Lessons from A Picture Book

I used to work part-time at my university library, and now that my mom has a school, I’ve decided to start cataloging and organizing the children’s books. I’ve come across some really good literature in the process. I’ve found a graphic novel based on the story of the “Korean Robin Hood,” Hong Kil Dong. The graphic novel is based on the first novel written in the Korean language. I found the folklore stories of High John the Conqueror, which I feel like I never heard of. They are stories that the slave masters supposedly never heard. I also found a gem called the Anne Frank Case which follows some investigations by Simon Wiesenthal who was a Holocaust survivor that hunted down and searched for war criminals from World War II.

This picture book is about how Wiesenthal took up a case to find the Gestapo officer who had arrested Anne Frank, her family and the friends who were in hiding with them. Some time after WWII and the Holocaust, after Anne’s father had published her diary, and after it had become an international bestseller and a play, some people refused to believe the Holocaust had happened.

Even reading the first couple pages of this book blew my mind. The heaviness of the people’s denial was a weight too similar to the indifferent attitudes of people I currently face daily.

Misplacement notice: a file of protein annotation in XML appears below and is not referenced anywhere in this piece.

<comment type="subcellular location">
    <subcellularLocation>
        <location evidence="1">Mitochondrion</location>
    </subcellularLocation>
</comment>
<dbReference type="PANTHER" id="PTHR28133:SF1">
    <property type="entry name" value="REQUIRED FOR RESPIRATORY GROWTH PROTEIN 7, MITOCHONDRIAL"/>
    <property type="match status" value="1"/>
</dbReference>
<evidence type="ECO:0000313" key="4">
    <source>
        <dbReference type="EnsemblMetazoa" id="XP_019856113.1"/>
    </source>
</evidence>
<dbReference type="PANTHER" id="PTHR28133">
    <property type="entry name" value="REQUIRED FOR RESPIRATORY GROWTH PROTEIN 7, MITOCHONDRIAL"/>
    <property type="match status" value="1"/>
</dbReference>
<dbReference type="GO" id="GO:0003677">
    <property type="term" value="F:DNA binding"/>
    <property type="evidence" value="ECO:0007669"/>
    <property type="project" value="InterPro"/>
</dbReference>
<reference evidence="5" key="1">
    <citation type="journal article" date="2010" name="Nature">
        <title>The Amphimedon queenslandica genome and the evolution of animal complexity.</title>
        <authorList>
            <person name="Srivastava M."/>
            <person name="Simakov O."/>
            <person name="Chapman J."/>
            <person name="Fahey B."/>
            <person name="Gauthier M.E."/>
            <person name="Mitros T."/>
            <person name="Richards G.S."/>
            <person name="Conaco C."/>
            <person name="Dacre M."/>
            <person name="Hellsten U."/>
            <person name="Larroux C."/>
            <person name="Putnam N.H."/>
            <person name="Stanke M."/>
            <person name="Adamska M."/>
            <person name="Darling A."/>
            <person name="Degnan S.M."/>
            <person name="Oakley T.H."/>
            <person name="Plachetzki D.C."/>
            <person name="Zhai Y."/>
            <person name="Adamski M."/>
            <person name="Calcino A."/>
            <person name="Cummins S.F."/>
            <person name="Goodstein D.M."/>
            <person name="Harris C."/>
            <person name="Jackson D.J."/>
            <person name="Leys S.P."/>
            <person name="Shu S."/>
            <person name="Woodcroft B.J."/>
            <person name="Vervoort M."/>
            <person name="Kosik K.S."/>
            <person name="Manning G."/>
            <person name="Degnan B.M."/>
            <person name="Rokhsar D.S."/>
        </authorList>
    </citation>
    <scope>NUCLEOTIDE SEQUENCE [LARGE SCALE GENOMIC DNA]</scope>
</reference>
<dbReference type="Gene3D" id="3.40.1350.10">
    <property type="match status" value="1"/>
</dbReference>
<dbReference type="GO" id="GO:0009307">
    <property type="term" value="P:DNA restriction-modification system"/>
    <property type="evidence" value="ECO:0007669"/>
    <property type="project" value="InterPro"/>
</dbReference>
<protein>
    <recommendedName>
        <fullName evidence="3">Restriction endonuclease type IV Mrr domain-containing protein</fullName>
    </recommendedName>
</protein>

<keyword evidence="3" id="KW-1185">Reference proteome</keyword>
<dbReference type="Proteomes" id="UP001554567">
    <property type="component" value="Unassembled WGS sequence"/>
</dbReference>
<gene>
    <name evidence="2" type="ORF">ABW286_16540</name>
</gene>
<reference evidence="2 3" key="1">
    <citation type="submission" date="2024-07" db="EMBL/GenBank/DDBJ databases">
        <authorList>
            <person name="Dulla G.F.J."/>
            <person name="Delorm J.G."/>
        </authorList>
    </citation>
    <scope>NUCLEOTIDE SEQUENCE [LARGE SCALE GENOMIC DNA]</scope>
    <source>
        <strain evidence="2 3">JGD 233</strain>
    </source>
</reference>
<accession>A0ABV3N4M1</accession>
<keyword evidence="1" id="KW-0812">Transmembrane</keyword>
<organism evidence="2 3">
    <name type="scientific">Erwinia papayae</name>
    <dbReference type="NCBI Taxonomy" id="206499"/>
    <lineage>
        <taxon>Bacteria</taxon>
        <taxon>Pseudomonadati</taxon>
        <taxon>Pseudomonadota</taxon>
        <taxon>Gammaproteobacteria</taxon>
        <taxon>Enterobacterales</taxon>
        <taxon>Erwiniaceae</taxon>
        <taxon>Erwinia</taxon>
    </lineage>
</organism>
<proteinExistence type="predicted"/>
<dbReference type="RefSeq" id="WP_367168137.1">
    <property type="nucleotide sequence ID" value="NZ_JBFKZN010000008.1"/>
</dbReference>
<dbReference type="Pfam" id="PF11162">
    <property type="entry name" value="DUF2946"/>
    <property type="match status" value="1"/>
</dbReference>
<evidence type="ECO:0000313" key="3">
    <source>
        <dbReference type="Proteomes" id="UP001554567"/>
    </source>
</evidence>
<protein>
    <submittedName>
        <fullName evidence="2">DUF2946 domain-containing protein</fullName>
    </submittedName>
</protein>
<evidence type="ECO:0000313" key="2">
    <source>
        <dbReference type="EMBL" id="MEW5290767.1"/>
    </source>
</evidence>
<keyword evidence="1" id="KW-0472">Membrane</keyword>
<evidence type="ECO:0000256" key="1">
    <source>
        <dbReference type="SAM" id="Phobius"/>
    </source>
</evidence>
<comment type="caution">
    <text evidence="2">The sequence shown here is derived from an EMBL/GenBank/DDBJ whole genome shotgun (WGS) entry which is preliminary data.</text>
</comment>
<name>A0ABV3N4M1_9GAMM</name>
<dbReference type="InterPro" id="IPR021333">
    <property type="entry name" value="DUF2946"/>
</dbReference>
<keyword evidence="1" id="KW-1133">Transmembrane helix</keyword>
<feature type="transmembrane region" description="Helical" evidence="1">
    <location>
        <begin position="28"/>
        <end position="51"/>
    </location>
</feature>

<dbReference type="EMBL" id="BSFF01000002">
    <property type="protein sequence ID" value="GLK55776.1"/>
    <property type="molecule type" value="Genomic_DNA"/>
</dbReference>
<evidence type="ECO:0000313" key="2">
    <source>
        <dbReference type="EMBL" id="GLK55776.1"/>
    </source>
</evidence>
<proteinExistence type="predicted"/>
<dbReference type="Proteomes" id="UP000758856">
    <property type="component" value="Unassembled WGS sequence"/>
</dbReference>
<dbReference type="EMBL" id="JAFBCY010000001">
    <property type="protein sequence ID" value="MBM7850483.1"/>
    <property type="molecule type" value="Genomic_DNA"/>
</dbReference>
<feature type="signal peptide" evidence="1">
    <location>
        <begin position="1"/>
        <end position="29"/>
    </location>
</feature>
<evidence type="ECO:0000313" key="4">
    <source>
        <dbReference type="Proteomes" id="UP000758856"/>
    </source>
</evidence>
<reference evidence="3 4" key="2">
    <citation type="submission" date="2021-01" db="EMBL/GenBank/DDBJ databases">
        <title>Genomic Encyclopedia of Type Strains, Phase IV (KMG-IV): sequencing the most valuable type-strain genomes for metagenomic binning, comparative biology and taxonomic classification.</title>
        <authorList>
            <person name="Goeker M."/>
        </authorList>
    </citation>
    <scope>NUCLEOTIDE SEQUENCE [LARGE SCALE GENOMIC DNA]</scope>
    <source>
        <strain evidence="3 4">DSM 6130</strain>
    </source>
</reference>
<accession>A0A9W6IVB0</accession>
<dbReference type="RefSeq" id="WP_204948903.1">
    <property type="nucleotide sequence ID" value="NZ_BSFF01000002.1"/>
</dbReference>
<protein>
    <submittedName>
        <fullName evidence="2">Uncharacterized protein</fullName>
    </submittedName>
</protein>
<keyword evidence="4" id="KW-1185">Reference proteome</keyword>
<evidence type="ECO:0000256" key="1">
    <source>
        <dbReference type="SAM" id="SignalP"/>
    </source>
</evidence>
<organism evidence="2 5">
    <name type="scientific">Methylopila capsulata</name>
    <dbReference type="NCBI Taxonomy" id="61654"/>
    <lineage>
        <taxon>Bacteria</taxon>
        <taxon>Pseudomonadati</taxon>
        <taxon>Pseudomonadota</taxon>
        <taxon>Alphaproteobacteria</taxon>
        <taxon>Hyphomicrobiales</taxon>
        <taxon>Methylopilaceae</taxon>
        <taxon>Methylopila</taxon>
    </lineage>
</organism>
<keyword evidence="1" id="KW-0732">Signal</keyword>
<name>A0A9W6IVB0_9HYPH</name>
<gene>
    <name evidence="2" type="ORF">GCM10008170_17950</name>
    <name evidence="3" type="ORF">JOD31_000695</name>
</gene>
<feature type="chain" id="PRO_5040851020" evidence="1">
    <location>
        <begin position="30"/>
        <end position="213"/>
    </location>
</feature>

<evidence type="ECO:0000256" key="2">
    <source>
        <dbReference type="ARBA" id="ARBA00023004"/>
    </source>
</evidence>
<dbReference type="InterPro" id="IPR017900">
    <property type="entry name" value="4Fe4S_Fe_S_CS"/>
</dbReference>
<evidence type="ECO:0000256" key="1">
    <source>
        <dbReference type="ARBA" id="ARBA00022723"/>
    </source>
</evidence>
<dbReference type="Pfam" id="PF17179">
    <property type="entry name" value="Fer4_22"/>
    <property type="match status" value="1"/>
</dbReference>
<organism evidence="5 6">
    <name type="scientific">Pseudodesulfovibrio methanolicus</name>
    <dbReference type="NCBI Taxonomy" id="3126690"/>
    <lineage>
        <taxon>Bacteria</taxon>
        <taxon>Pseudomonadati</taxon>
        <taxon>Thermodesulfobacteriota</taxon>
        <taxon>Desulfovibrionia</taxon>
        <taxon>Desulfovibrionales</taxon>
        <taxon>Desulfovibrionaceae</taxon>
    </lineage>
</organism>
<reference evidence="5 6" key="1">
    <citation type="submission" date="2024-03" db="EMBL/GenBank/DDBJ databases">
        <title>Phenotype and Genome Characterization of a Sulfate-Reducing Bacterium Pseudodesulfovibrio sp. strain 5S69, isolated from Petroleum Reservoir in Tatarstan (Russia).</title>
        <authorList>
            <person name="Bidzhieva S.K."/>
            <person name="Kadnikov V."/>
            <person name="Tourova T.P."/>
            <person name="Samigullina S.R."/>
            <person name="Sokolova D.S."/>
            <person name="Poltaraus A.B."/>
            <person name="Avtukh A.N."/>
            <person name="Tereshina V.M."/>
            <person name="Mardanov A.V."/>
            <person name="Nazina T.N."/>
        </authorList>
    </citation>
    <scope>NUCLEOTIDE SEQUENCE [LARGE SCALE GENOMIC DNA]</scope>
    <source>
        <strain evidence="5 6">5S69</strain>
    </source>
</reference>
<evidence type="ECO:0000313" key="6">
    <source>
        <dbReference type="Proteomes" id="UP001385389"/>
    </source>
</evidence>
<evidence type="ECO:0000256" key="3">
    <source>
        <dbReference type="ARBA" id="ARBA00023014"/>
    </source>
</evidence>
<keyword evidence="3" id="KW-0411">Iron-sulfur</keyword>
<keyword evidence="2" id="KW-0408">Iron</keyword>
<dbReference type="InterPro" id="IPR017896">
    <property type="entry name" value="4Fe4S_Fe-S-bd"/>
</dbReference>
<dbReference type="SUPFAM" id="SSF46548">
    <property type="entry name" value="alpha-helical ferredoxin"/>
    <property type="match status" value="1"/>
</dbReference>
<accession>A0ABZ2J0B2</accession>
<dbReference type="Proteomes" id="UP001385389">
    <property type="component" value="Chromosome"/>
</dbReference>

“Although Simon heard that the students would be disciplined at school, not one was punished. Simon realized that the guilty ones were not only the kids ‘but their parents and teachers.’”

Incredible. Unbelievable. This all too familiar statement is something we already know to be true. We already know that people, even today, who are in the wrong are not being punished, but to be reprimanded by a children’s book from the past should be a disgrace to us as a nation. But it’s not for some.

“After the war ex-Nazis had returned to their teaching jobs in Austria and Germany. Some remained silent about their past. Others boasted.”

Can you believe that? They boasted about the brutal and inhumane deaths of more than 11 million neighbors.

Many ex-Nazis and Nazi sympathizers taught that the Holocaust had either never happened or that it had been greatly exaggerated. The adults were passing along a heritage of bigotry and ignorance to their children.”

Disgusting. As I sat in disbelief of the pages I was reading in a book written for children no older than 10 years of age, I had to ask. Who are the parents and teachers of the leaders and neighbors in my community?

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